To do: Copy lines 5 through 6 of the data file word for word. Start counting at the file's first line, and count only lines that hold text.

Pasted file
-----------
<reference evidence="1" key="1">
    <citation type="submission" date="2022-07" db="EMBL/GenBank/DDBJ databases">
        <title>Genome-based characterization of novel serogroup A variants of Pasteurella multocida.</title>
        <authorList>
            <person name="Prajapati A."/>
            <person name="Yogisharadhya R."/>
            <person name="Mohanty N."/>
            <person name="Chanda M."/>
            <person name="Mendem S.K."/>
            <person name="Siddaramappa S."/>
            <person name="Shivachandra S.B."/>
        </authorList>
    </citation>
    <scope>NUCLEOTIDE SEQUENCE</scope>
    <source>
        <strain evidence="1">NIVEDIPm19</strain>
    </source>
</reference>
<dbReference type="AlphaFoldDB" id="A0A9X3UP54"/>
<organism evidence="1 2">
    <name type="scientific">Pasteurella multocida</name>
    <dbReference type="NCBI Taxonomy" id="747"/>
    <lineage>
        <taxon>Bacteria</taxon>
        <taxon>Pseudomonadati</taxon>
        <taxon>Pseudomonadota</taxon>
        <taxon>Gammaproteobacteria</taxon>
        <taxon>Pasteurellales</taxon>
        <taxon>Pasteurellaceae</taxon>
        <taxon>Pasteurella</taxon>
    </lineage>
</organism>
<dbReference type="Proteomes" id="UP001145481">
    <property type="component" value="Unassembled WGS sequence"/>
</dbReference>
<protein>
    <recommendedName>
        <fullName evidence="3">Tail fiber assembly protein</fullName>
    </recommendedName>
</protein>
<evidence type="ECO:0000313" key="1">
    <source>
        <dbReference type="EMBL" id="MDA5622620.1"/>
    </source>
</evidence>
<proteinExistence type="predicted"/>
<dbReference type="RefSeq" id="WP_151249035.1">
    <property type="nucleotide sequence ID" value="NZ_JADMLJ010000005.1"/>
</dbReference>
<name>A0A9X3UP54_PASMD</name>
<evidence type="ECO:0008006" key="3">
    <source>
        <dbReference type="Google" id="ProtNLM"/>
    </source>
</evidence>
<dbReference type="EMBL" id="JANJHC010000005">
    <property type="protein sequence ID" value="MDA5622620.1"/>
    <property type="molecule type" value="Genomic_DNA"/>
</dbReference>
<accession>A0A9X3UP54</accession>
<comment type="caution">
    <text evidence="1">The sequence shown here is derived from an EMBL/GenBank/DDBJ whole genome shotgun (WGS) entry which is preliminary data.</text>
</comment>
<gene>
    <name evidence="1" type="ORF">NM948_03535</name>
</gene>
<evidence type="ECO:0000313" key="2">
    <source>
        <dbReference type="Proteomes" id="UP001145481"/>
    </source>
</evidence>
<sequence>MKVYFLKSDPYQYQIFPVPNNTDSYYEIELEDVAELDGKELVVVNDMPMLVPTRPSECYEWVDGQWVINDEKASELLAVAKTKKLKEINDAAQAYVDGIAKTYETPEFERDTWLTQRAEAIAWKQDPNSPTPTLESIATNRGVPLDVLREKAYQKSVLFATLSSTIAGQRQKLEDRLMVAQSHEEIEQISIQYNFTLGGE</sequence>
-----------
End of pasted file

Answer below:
            <person name="Prajapati A."/>
            <person name="Yogisharadhya R."/>